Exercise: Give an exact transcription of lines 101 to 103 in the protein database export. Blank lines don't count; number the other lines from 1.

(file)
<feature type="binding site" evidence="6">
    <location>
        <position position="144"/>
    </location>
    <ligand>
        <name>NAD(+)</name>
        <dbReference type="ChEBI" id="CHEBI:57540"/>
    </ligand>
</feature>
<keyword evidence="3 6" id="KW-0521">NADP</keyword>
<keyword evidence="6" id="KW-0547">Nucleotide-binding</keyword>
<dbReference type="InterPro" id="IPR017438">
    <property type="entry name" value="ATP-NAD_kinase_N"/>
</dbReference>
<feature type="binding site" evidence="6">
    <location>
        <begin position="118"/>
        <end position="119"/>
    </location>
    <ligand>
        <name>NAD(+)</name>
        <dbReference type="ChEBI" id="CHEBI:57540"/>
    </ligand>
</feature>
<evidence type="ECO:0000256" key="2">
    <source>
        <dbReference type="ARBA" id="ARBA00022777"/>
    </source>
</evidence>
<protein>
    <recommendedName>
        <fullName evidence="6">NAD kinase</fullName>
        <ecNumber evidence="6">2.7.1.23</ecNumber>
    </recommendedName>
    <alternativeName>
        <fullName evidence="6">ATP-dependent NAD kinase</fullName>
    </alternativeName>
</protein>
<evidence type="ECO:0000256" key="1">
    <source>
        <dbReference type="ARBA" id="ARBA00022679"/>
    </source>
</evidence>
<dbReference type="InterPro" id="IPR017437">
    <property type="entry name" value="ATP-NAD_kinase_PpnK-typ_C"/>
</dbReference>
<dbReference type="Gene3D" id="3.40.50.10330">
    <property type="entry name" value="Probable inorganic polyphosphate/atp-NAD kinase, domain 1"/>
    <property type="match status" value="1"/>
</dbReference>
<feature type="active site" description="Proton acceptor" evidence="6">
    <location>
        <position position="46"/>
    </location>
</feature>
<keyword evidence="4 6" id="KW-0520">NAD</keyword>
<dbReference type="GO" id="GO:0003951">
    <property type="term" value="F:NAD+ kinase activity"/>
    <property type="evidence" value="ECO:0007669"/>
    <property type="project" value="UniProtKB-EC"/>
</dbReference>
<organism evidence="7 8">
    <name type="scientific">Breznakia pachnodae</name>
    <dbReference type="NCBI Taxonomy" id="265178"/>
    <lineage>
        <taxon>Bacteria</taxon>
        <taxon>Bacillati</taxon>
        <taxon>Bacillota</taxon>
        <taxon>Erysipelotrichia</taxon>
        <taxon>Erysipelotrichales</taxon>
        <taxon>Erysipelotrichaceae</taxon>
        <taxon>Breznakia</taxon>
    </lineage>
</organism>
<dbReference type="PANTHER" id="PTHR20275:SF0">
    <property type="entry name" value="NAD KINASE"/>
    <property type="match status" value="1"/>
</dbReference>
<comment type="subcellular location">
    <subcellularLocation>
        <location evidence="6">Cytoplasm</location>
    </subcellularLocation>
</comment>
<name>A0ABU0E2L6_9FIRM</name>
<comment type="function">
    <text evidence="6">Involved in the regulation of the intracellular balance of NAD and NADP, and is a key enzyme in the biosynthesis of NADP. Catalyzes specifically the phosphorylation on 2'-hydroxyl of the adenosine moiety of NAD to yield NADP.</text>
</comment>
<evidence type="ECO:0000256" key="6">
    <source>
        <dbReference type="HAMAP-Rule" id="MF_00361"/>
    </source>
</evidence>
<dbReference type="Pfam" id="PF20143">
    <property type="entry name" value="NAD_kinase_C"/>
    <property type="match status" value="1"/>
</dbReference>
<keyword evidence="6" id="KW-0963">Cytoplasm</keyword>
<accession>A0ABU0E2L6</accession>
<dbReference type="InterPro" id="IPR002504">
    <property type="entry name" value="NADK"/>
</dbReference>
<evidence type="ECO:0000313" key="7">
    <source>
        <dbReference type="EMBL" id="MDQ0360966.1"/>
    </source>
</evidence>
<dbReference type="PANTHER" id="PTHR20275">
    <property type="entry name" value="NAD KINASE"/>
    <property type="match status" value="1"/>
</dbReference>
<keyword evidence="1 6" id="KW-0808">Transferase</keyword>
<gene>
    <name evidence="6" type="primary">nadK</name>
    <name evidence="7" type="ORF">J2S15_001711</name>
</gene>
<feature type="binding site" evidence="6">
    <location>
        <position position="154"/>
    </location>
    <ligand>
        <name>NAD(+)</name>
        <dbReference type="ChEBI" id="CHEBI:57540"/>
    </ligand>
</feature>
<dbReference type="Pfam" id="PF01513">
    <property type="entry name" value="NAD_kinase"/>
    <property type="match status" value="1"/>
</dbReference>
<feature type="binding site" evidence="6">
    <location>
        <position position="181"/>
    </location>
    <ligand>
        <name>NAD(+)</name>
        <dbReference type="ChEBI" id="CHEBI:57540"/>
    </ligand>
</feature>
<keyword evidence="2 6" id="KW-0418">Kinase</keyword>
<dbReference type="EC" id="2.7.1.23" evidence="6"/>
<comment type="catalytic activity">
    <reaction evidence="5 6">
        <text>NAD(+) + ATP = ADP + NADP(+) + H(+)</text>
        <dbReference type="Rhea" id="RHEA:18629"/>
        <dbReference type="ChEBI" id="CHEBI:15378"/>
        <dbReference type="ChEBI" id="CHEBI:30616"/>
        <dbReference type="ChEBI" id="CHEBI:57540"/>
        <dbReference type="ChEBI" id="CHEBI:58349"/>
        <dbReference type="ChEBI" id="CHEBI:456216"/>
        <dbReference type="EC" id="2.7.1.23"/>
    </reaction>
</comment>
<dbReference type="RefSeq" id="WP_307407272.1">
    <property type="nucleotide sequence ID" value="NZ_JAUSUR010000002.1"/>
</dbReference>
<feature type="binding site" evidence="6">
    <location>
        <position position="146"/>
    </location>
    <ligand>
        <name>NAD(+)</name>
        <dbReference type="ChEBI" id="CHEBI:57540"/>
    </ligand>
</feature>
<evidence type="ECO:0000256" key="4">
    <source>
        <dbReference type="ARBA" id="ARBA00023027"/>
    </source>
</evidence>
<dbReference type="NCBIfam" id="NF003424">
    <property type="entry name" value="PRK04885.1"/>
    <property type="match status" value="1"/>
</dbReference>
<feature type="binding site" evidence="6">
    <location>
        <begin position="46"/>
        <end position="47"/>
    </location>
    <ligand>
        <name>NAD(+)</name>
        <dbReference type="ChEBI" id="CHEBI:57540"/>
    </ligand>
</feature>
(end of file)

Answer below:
</dbReference>
<evidence type="ECO:0000313" key="7">
    <source>